The straightforward are hard to find these days. Majority lie about how they actually feel in effort to protect feelings of others. How does lying help you protect feelings? Underhandedness and deception have never been things that I have found endear me to another. Thinking that someone is on your side when you find out they are not is unnecessary and more hurtful than the lamination of kind words spoken.

Yes, in adult communities, we are expected to mediate our own feelings – there is little expectation for someone else to do so. However, when politics of double speak or down right deception are used in small communities are used to manipulate and deceive, I would consider that unnecessary.

I am addressing this as a dear friend of mine was recently fooled within the community and hurt badly after pouring their heart and soul out for many years into a volunteer project. Rather than address any concerns with that person directly, this person was ousted when it had been made clear this would not be the case leading up to the event. It is disgraceful with the education level, experience, and intertwining of this group that this was chosen to be done. Can we learn to just say what we mean? Kindness is far more powerful than deception.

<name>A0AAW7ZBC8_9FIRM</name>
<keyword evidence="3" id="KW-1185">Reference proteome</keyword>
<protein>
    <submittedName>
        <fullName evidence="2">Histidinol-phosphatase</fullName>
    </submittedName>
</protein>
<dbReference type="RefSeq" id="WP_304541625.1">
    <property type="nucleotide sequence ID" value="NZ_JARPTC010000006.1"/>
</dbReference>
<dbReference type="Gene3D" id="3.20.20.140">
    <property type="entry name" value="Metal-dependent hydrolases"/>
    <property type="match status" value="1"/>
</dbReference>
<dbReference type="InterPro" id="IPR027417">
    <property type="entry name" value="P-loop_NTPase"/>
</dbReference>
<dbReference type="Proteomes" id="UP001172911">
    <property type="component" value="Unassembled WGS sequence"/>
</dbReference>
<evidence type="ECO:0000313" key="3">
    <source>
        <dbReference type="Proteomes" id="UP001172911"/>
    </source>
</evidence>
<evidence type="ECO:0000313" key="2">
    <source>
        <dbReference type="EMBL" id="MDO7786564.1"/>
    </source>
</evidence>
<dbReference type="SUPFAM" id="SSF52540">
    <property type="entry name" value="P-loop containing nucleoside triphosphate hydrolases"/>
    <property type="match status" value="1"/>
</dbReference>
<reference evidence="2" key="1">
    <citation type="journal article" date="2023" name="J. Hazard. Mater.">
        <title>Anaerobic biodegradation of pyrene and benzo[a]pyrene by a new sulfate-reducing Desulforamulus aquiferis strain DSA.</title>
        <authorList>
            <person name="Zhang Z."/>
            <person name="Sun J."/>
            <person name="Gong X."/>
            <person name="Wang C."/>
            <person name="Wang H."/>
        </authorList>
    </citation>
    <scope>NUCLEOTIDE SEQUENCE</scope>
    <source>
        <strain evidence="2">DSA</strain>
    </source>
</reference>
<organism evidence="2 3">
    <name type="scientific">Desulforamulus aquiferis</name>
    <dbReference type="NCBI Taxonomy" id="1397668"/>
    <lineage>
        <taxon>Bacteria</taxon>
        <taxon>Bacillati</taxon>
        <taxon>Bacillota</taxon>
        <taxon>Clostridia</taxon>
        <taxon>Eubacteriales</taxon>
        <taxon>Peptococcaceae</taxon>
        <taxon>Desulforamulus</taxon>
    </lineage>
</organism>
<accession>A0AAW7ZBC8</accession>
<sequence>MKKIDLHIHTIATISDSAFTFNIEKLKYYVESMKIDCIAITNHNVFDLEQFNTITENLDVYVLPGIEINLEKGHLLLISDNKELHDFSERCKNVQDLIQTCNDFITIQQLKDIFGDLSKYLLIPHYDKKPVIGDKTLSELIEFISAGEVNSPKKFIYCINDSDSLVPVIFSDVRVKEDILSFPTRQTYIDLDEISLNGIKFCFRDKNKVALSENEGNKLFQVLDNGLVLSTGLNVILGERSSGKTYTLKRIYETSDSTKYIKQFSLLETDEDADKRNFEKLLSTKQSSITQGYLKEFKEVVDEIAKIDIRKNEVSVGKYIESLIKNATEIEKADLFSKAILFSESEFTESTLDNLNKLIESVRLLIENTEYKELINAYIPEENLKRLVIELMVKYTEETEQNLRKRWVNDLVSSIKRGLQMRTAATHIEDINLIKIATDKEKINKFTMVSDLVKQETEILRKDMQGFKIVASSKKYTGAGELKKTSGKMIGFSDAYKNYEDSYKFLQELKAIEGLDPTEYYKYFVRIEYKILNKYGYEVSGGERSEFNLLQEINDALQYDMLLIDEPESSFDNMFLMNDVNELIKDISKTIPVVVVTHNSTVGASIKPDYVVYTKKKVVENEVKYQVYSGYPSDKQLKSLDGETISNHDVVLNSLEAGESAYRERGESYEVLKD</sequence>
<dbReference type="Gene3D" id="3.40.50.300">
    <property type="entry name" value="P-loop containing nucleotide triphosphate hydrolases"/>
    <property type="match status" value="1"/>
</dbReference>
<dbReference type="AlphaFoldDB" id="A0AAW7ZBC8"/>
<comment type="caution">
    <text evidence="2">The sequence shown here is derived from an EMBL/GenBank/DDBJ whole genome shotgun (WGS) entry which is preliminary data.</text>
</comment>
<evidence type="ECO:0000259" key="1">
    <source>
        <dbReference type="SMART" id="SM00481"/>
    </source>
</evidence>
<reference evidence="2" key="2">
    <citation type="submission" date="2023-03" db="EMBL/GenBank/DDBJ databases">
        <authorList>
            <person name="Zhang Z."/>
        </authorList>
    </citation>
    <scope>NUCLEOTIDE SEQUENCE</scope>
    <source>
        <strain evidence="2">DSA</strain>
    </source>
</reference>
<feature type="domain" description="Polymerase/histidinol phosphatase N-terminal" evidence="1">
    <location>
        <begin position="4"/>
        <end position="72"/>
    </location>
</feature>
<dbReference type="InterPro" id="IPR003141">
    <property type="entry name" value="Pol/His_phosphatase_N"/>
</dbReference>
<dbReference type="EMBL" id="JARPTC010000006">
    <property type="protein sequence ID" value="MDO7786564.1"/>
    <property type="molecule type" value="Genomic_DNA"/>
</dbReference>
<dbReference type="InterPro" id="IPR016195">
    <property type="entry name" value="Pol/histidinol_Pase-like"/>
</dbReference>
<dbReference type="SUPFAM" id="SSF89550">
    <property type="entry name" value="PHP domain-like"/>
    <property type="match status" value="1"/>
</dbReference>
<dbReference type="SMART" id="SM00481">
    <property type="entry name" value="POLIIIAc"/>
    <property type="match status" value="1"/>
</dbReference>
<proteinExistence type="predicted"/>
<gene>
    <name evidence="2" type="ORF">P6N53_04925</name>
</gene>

License to Play

I have been so fortunate in my life to never have felt that any job I have held has been work. Whether it was wrapping hotdogs like a mad kid at Taylor Field, costumer service for the RCMP training cadets, serving at restaurants in university, being a dentist and business owner, or being a dance performer, choreographer, and teacher, my “work” has always felt like play.

How does this happen when some dread the work they attend to daily? Maybe it’s because I have always approached life as a game. When I was growing up, it allowed me to navigated my home situation. In school, it was how I navigated high academic demands, in my teens it was how I survived severe bullying and abuse. I’ve always liked figuring out the rules of the game and playing to best myself, no matter the beauty or ugliness of the game.